Please… Poof After Yourself!

If asked, my friends would tell you that I’m a “poofer” from way back. You must be wondering if this is a good thing. Recently during a weekend visit with friends in Southampton, I noticed that I was, perhaps, the only one of our rather large group of house guests that took the time to poof the cushions of the chair or sofa I was sitting in. This home was filled with wonderful furnishings and was beautifully decorated. The living room was perfectly inviting with many places to sit and relax in cushy, down-filled seats. So, I did just that. When I was done, I did what I have being doing my whole life, I poofed the cushions. My host thanked me for “poofing” after myself and for being so considerate. I commented, “doesn’t everyone?” To my surprise, I was told that I was the first in a long list of house guests to poof.
Are you with me or are you wondering what the heck I am talking about? Let me explain. When I was a child, I was my mother’s buddy and would tag along with her shopping and sometimes even to visit one or two of her friends. When visiting, it was my job to “poof” the cushions. My Mother always struggled with her weight and one of my jobs as her escort was to “poof” after we got up, no questions asked. Believe me, I was well trained at home. I adored my mother and would do anything for her, but “poofing” back then was a little embarrassing. Nevertheless, I did it out of love and respect for both her and her friends and to ensure that we would be invited back. You name it, I’ve poofed it. Feathers, down, and even foam. One time I even tried to poof a cushion from a stool. But my favorite would be the combination of foam and feathers. They’re easy and require little effort.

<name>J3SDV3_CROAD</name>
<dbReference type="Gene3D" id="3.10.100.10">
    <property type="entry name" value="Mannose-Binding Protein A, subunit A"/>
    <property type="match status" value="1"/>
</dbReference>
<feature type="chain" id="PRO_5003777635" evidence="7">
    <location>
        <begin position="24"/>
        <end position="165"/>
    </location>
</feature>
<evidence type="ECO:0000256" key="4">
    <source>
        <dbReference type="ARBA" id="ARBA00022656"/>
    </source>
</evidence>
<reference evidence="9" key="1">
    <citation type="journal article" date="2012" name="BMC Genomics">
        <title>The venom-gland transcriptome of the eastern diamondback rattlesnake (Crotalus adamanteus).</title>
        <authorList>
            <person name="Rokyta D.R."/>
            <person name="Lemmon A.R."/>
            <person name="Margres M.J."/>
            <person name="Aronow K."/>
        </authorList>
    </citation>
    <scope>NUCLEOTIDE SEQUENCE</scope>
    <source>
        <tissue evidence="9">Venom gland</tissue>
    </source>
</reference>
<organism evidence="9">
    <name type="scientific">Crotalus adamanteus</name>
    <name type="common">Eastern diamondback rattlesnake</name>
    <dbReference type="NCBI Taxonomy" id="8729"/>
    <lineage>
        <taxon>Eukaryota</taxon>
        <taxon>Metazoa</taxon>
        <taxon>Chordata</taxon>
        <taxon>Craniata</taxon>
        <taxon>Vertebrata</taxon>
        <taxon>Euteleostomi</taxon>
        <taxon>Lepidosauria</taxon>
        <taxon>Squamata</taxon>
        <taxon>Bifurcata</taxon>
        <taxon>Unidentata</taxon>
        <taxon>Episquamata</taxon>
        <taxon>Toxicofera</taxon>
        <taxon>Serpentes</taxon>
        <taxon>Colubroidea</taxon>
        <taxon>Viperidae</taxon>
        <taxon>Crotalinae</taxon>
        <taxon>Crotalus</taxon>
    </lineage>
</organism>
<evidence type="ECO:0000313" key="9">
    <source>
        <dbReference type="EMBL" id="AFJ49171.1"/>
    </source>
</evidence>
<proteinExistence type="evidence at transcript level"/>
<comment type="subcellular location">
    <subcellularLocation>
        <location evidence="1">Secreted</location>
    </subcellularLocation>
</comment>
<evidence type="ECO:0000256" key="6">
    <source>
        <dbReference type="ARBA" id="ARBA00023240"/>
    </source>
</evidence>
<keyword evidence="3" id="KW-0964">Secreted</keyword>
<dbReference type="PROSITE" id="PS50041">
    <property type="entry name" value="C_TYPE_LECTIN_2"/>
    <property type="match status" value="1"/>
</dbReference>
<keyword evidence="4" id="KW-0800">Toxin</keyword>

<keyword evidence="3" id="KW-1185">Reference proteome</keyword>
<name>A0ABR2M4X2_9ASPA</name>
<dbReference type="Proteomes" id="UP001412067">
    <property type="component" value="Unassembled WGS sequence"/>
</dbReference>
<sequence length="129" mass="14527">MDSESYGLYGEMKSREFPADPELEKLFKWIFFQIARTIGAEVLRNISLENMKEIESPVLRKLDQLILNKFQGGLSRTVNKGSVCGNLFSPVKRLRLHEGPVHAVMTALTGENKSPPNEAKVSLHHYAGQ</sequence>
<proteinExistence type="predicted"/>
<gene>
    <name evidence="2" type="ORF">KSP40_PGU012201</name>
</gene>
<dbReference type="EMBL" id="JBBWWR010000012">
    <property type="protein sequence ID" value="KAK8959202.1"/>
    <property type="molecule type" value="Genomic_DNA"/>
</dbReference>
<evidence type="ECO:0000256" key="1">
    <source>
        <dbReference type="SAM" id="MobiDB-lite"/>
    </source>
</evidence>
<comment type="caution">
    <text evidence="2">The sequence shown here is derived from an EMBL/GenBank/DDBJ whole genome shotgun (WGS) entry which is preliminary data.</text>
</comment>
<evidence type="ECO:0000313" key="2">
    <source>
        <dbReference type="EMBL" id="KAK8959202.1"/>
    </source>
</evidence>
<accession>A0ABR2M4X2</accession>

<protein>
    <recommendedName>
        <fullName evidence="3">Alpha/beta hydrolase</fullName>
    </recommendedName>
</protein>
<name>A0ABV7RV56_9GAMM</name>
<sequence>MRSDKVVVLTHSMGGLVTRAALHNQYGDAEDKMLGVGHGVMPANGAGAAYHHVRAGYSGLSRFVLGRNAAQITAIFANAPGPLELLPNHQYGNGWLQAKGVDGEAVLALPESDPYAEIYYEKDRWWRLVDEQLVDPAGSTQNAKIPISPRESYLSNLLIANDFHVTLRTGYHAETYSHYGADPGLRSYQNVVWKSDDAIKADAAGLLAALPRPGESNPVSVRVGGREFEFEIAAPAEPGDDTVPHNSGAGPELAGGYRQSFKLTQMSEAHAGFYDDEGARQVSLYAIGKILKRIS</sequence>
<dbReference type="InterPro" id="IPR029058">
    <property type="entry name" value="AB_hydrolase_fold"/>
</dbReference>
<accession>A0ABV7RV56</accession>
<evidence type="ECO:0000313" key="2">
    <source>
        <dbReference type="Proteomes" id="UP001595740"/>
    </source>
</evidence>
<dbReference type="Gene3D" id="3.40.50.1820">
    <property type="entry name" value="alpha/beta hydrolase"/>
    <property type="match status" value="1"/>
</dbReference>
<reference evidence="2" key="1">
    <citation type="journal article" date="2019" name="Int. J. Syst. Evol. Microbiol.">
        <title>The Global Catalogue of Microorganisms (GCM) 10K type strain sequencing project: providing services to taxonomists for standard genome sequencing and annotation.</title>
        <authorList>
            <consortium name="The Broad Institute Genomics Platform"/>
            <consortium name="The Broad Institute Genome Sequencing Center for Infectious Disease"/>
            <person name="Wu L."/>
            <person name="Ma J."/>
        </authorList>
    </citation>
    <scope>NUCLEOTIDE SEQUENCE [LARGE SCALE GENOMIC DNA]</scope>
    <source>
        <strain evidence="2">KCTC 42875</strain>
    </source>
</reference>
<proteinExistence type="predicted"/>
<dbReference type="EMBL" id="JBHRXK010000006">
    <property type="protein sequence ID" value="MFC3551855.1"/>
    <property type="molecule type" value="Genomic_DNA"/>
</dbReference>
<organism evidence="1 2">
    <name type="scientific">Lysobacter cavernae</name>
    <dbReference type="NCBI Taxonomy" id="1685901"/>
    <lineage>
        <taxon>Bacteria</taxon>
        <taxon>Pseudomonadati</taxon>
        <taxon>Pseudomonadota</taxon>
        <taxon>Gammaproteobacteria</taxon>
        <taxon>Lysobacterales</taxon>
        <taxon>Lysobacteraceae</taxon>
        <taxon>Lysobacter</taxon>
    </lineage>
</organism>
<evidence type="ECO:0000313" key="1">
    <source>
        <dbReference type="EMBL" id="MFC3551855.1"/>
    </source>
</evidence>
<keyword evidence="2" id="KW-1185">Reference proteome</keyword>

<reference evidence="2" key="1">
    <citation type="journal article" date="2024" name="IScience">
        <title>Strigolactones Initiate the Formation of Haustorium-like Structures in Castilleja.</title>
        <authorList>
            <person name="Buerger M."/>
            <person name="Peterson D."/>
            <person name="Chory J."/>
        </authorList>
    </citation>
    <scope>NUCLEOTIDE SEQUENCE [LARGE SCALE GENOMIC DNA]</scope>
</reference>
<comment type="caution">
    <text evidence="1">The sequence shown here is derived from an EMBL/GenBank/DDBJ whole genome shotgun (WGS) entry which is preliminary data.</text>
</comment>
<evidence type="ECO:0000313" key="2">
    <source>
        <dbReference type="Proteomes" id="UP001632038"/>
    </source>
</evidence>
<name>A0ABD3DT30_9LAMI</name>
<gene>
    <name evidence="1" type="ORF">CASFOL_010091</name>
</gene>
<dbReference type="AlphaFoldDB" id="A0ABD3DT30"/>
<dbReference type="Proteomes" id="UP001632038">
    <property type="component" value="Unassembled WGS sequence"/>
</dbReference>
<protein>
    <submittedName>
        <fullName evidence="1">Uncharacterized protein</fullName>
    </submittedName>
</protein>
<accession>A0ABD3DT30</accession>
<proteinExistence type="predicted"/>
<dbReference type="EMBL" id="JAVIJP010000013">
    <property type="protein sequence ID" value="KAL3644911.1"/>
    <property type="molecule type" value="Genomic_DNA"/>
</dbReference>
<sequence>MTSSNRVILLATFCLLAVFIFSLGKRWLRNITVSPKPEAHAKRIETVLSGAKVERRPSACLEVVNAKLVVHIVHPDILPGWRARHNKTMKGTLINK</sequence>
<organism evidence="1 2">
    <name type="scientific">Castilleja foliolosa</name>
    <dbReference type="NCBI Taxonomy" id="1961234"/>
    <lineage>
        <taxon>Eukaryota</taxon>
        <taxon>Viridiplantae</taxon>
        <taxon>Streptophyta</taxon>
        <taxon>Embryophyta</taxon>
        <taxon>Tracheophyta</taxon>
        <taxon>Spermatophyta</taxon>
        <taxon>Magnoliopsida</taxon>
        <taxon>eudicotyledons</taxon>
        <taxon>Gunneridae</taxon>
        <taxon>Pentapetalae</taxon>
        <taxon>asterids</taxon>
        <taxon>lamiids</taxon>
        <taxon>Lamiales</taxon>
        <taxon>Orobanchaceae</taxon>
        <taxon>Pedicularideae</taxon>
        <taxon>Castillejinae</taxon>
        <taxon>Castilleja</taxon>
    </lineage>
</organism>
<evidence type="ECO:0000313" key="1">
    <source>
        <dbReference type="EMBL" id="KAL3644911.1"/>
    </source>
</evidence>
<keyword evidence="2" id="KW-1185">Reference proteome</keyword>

As a long-time poofer, I have fine tuned this skill in my own home, and even find myself enjoying the process. Whether a cozy comforter, a fluffy feather bed or pillow, down can make it more comfortable. A comfortable home is a basic necessity for me. When you put your head or tush on a down pillow, you’ll instantly feel that unmistakably soft, luxurious feeling that no manmade filling can imitate.

You will notice that there is a substantial difference in a down cushion and a foam one. Today’s feather-fill sofas and chairs need to be poofed, but they don’t come with poofing instructions and nobody is teaching us to poof! Being a “poofer” from way back, I feel that I am somewhat of an expert on this subject and only recently discovered that perhaps, “poofers” like me are a dying breed. The following “poofing” training 101 will make any home owner pleasantly surprised that you offered or bothered to “poof” after yourself.

It is not necessary to poof unless you know you’re not returning for awhile. Remember that your host or hostess will never ask you to poof the cushion, but what a wonderful gesture if you did. That’s first class in my book. Never remove the cushion unless it’s your own. Fluff from the end closest to you, bringing back the fullness that was originally there. This might require a couple of tries before you get the hang of it. If you’re fortunate enough to have a throw pillow, this is an easy fluff. Simply pick up the pillow from the corner with a firm grip and with your free hand, pat the flat part two or three times and place back on the seat. Here’s the fun part that imparts the finishing touch. Give a karate chop directly in the center of the top of the pillow making an indentation in the middle. You’re done! You have just “poofed” like a pro.